Under the Fair Labor Standards Act, employees who work more than 40 hours a week are entitled to overtime pay. However, there are a few exceptions to this general rule. Under the law, employees are exempt from overtime pay if they:
- Works in a “bona fide executive, administrative or professional capacity
- Are not covered by legal requirements to receive time-and-a-half for overtime and
- Earn more than $35,568 annually.
A proposed change to the overtime income limit would make time-and-a-half overtime pay available to about 3 million more Americans. This proposal would not change the first two elements listed above, but would raise the income limit, and thereby would greatly increase the pool of eligible workers. If the Department of Labor’s proposal goes into effect, it would raise the exemption limit for overtime pay from $35,568 to $55,000. Furthermore, if accepted, this proposal would update the income ceiling every three years. The Labor Department is touting this plan as a way to boost the economy by increasing workers’ income.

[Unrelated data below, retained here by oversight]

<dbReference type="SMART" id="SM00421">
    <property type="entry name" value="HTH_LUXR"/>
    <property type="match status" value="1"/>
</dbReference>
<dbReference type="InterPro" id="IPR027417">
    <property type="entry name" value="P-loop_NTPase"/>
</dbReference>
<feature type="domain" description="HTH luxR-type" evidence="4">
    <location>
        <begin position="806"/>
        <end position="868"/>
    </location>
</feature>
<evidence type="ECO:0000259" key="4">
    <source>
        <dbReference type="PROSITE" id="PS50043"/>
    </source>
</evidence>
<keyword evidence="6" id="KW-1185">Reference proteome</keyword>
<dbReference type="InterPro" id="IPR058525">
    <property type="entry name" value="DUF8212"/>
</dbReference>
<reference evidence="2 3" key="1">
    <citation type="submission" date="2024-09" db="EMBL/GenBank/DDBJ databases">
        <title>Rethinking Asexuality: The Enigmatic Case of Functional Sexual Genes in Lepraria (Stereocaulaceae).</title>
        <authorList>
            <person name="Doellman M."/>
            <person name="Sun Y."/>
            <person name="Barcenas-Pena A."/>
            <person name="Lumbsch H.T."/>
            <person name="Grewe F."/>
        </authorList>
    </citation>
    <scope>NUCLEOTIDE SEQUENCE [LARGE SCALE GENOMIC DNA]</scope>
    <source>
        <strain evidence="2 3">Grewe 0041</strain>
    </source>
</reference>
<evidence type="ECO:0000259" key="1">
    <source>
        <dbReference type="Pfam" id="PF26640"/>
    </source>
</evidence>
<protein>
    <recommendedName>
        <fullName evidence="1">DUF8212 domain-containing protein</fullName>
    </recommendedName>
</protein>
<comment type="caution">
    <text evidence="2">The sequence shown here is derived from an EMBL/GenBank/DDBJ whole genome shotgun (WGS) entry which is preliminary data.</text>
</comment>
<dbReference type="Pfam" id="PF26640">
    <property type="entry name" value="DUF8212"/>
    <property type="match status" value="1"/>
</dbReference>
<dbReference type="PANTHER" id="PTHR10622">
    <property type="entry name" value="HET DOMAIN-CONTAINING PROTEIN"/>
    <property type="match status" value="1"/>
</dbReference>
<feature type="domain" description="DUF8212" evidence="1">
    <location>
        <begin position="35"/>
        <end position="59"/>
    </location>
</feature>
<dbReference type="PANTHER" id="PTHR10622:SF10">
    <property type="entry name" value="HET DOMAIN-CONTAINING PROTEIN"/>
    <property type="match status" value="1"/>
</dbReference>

Tried Once Before
A similar proposal was blocked by a court in 2017. A federal judge ruled that raising the income limit to $47,476 would set the bar too high and would thwart Congress’ intentions by including types of jobs that lawmakers had meant to exclude. A similar court challenge from pro-business groups could lead to the same result in this case.
For now, the proposal must first be published in the Federal Register, after which the public will have 60 days to respond. Undoubtedly, there will be lively debate from both the employee and employer perspectives.
Do you know how wage and hour laws affect you?
Both employees and businesses in Maryland need to know their rights and obligations regarding wages and hours worked and how changes to the law affect them. If believe you have been denied overtime, contact our expert attorneys at Thatcher Law Firm to schedule a consultation appointment. 301-850-1246 www.ThatcherLaw.com.
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